Many Americans are completely missing the point.
I’ve spent the last week quietly observing the commentaries and conversations that surfaced after George Zimmerman was acquitted of shooting and killing Trayvon Martin. For the most part, raw emotion and intellectual analysis have dominated public discourse. Both of these approaches resulted in almost everyone overlooking some of the simple truths that can be learned from this. And those truths aren’t hidden in the verdict or the trial.
|photo credit: Michael Fleshman via photopin cc|
I’m passionate about the injustice of racism in our society. This is mostly due to my unique perspective. After a number of years living in an African American community, I’ve finally been able to empathize with the plight of black people in this country. It used to simply be an abstract intellectual acknowledgement. Now it’s a painful reality that I’ve seen with my own eyes.
The Zimmerman verdict has only accentuated my frustrations about racism in America. For whatever reason, many white people in America are completely missing the real issues this case exemplifies. They’re spending too much time worrying about the details of the case.
What are these simple truths so many are overlooking? Here’s a peek at some of the big ones:
- Ultimately, the details of the Zimmerman trial are irrelevant. Did the prosecution file the right charges? Did the jurors really find reasonable doubt? Was there negligence in the investigation? Lots of people are asking questions like this. Initially, I asked the same ones. But, when looking at the aftermath of this verdict in a macro sense, these questions don’t matter. What matters? An African American teenage boy was shot and killed. His killer was found not-guilty. And many black people in America see this as yet another example of racially motivated injustice that has plagued our country for hundreds of years. White people need to calm down, stop obsessing about the minutia of the case, and recognize the larger issues here. Can’t we all agree that when the killer of an unarmed teenager is acquitted, some form of injustice has taken place?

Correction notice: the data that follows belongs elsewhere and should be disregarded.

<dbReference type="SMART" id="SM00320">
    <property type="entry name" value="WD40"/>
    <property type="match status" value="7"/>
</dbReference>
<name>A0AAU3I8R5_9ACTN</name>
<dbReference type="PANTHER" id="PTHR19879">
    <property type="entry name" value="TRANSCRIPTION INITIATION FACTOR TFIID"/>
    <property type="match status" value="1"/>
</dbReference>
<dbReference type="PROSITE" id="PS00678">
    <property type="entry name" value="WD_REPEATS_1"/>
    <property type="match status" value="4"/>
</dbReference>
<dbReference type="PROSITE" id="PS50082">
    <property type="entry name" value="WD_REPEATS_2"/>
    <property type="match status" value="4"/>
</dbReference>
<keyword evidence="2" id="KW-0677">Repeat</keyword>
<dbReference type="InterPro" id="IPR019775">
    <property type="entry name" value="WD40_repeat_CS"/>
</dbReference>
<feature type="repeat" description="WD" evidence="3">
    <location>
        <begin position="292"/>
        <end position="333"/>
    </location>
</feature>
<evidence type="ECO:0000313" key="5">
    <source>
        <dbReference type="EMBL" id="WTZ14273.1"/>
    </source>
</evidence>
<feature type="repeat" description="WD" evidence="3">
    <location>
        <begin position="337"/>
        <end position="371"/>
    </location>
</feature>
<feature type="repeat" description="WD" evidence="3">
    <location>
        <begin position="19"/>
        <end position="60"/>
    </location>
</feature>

- Racism continues to pervade American society. Racism is everywhere. But many white people in America have convinced themselves that it’s either gone, or that it’s way better than it used to be. They’re tragically wrong. I believe that racism today is just as bad as ever. It just looks different. A recent conversation with a black South African friend basically proves my point. You see, she grew-up under the oppression of Apartheid. Now she’s lived in the U.S. for a few years. When I asked her about it, she said that she believes racism in the U.S. is worse today than in South Africa. She said, “People are more honest about their racism in South Africa. They don’t insult you by pretending it doesn’t exist. Unlike in the U.S., we are open to having honest and at times painfully uncomfortable conversations.” If that doesn’t convince you that we still have a terrible race problem in America, this video clip will.